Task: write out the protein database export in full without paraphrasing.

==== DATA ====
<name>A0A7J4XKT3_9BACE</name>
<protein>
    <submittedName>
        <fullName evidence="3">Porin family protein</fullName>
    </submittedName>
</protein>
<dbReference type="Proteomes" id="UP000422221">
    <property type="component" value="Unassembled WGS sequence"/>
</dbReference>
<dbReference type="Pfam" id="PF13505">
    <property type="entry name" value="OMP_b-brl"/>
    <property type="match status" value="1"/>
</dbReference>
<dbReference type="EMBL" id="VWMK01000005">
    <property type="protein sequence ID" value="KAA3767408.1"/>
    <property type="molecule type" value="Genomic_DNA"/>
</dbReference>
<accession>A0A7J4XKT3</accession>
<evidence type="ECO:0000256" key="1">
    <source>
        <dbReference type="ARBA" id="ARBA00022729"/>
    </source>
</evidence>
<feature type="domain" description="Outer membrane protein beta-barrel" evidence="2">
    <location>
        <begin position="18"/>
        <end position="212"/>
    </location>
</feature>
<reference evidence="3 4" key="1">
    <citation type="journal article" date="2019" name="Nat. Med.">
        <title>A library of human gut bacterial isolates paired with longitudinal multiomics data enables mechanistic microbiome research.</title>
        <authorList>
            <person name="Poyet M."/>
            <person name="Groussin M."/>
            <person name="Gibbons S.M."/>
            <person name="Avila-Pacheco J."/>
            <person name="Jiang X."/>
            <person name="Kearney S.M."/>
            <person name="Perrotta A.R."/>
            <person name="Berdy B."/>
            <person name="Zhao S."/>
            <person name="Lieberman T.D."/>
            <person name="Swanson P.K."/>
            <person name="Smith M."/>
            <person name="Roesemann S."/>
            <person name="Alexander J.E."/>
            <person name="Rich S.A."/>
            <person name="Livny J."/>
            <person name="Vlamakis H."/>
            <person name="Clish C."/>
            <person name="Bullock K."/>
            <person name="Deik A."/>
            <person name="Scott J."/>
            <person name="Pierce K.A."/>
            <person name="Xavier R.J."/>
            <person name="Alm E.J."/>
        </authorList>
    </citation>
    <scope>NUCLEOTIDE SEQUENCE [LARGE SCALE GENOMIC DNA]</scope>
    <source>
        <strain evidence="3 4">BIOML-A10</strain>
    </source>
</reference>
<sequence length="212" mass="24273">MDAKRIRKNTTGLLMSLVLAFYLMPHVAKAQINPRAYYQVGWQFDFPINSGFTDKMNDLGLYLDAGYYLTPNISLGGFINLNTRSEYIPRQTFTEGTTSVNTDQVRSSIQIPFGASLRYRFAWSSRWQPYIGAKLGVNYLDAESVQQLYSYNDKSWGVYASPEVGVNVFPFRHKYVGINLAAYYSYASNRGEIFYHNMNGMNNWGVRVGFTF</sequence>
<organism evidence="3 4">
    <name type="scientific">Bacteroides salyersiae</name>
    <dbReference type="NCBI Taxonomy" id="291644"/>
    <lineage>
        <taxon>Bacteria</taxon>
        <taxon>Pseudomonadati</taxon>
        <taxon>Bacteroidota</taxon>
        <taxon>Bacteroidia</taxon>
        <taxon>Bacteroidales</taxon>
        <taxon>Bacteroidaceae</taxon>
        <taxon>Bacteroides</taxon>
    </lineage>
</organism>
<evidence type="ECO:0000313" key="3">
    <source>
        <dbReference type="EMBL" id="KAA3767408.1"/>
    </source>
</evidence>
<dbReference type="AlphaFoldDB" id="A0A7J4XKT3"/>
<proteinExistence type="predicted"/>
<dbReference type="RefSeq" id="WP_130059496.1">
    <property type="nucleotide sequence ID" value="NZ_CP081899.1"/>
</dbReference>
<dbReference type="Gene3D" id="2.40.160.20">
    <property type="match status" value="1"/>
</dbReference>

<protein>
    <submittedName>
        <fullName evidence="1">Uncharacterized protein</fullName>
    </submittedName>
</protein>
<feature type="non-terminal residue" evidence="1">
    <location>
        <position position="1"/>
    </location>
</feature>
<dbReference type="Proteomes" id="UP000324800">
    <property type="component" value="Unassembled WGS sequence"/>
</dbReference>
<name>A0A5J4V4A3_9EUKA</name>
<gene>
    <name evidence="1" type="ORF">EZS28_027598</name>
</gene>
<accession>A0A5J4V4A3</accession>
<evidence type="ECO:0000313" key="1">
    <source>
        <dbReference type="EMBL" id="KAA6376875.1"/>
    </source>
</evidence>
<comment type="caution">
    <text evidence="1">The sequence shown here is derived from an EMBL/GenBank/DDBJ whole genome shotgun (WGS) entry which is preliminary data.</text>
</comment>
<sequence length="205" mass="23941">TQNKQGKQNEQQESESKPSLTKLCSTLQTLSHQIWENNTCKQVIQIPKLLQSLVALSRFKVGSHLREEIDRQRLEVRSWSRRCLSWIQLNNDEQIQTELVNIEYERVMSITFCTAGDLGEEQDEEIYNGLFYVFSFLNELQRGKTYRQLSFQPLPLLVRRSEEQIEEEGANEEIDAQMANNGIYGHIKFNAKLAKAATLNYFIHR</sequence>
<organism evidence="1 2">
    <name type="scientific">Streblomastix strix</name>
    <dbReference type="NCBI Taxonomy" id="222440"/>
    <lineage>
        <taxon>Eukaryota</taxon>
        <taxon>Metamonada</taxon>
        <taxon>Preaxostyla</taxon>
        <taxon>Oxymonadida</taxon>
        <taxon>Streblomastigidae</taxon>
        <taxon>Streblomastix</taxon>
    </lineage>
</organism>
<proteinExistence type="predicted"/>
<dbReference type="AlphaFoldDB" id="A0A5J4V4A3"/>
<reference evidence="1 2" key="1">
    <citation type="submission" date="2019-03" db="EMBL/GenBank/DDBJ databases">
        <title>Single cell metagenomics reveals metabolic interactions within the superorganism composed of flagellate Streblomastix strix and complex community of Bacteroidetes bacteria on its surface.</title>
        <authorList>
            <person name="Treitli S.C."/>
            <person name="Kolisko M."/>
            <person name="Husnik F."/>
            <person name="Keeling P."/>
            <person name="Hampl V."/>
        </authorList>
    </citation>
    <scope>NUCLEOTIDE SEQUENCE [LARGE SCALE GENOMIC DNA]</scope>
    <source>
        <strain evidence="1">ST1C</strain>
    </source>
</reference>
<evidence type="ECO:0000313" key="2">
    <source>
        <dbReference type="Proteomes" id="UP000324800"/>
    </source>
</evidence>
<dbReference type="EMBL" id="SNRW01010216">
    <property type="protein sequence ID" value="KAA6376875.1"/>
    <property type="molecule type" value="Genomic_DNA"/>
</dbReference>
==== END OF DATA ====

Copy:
<name>A0A7J4XKT3_9BACE</name>
<protein>
    <submittedName>
        <fullName evidence="3">Porin family protein</fullName>
    </submittedName>
</protein>
<dbReference type="Proteomes" id="UP000422221">
    <property type="component" value="Unassembled WGS sequence"/>
</dbReference>
<dbReference type="Pfam" id="PF13505">
    <property type="entry name" value="OMP_b-brl"/>
    <property type="match status" value="1"/>
</dbReference>
<dbReference type="EMBL" id="VWMK01000005">
    <property type="protein sequence ID" value="KAA3767408.1"/>
    <property type="molecule type" value="Genomic_DNA"/>
</dbReference>
<accession>A0A7J4XKT3</accession>
<evidence type="ECO:0000256" key="1">
    <source>
        <dbReference type="ARBA" id="ARBA00022729"/>
    </source>
</evidence>
<feature type="domain" description="Outer membrane protein beta-barrel" evidence="2">
    <location>
        <begin position="18"/>
        <end position="212"/>
    </location>
</feature>
<reference evidence="3 4" key="1">
    <citation type="journal article" date="2019" name="Nat. Med.">
        <title>A library of human gut bacterial isolates paired with longitudinal multiomics data enables mechanistic microbiome research.</title>
        <authorList>
            <person name="Poyet M."/>
            <person name="Groussin M."/>
            <person name="Gibbons S.M."/>
            <person name="Avila-Pacheco J."/>
            <person name="Jiang X."/>
            <person name="Kearney S.M."/>
            <person name="Perrotta A.R."/>
            <person name="Berdy B."/>
            <person name="Zhao S."/>
            <person name="Lieberman T.D."/>
            <person name="Swanson P.K."/>
            <person name="Smith M."/>
            <person name="Roesemann S."/>
            <person name="Alexander J.E."/>
            <person name="Rich S.A."/>
            <person name="Livny J."/>
            <person name="Vlamakis H."/>
            <person name="Clish C."/>
            <person name="Bullock K."/>
            <person name="Deik A."/>
            <person name="Scott J."/>
            <person name="Pierce K.A."/>
            <person name="Xavier R.J."/>
            <person name="Alm E.J."/>
        </authorList>
    </citation>
    <scope>NUCLEOTIDE SEQUENCE [LARGE SCALE GENOMIC DNA]</scope>
    <source>
        <strain evidence="3 4">BIOML-A10</strain>
    </source>
</reference>
<sequence length="212" mass="24273">MDAKRIRKNTTGLLMSLVLAFYLMPHVAKAQINPRAYYQVGWQFDFPINSGFTDKMNDLGLYLDAGYYLTPNISLGGFINLNTRSEYIPRQTFTEGTTSVNTDQVRSSIQIPFGASLRYRFAWSSRWQPYIGAKLGVNYLDAESVQQLYSYNDKSWGVYASPEVGVNVFPFRHKYVGINLAAYYSYASNRGEIFYHNMNGMNNWGVRVGFTF</sequence>
<organism evidence="3 4">
    <name type="scientific">Bacteroides salyersiae</name>
    <dbReference type="NCBI Taxonomy" id="291644"/>
    <lineage>
        <taxon>Bacteria</taxon>
        <taxon>Pseudomonadati</taxon>
        <taxon>Bacteroidota</taxon>
        <taxon>Bacteroidia</taxon>
        <taxon>Bacteroidales</taxon>
        <taxon>Bacteroidaceae</taxon>
        <taxon>Bacteroides</taxon>
    </lineage>
</organism>
<evidence type="ECO:0000313" key="3">
    <source>
        <dbReference type="EMBL" id="KAA3767408.1"/>
    </source>
</evidence>
<dbReference type="AlphaFoldDB" id="A0A7J4XKT3"/>
<proteinExistence type="predicted"/>
<dbReference type="RefSeq" id="WP_130059496.1">
    <property type="nucleotide sequence ID" value="NZ_CP081899.1"/>
</dbReference>
<dbReference type="Gene3D" id="2.40.160.20">
    <property type="match status" value="1"/>
</dbReference>

<protein>
    <submittedName>
        <fullName evidence="1">Uncharacterized protein</fullName>
    </submittedName>
</protein>
<feature type="non-terminal residue" evidence="1">
    <location>
        <position position="1"/>
    </location>
</feature>
<dbReference type="Proteomes" id="UP000324800">
    <property type="component" value="Unassembled WGS sequence"/>
</dbReference>
<name>A0A5J4V4A3_9EUKA</name>
<gene>
    <name evidence="1" type="ORF">EZS28_027598</name>
</gene>
<accession>A0A5J4V4A3</accession>
<evidence type="ECO:0000313" key="1">
    <source>
        <dbReference type="EMBL" id="KAA6376875.1"/>
    </source>
</evidence>
<comment type="caution">
    <text evidence="1">The sequence shown here is derived from an EMBL/GenBank/DDBJ whole genome shotgun (WGS) entry which is preliminary data.</text>
</comment>
<sequence length="205" mass="23941">TQNKQGKQNEQQESESKPSLTKLCSTLQTLSHQIWENNTCKQVIQIPKLLQSLVALSRFKVGSHLREEIDRQRLEVRSWSRRCLSWIQLNNDEQIQTELVNIEYERVMSITFCTAGDLGEEQDEEIYNGLFYVFSFLNELQRGKTYRQLSFQPLPLLVRRSEEQIEEEGANEEIDAQMANNGIYGHIKFNAKLAKAATLNYFIHR</sequence>
<organism evidence="1 2">
    <name type="scientific">Streblomastix strix</name>
    <dbReference type="NCBI Taxonomy" id="222440"/>
    <lineage>
        <taxon>Eukaryota</taxon>
        <taxon>Metamonada</taxon>
        <taxon>Preaxostyla</taxon>
        <taxon>Oxymonadida</taxon>
        <taxon>Streblomastigidae</taxon>
        <taxon>Streblomastix</taxon>
    </lineage>
</organism>
<proteinExistence type="predicted"/>
<dbReference type="AlphaFoldDB" id="A0A5J4V4A3"/>
<reference evidence="1 2" key="1">
    <citation type="submission" date="2019-03" db="EMBL/GenBank/DDBJ databases">
        <title>Single cell metagenomics reveals metabolic interactions within the superorganism composed of flagellate Streblomastix strix and complex community of Bacteroidetes bacteria on its surface.</title>
        <authorList>
            <person name="Treitli S.C."/>
            <person name="Kolisko M."/>
            <person name="Husnik F."/>
            <person name="Keeling P."/>
            <person name="Hampl V."/>
        </authorList>
    </citation>
    <scope>NUCLEOTIDE SEQUENCE [LARGE SCALE GENOMIC DNA]</scope>
    <source>
        <strain evidence="1">ST1C</strain>
    </source>
</reference>
<evidence type="ECO:0000313" key="2">
    <source>
        <dbReference type="Proteomes" id="UP000324800"/>
    </source>
</evidence>
<dbReference type="EMBL" id="SNRW01010216">
    <property type="protein sequence ID" value="KAA6376875.1"/>
    <property type="molecule type" value="Genomic_DNA"/>
</dbReference>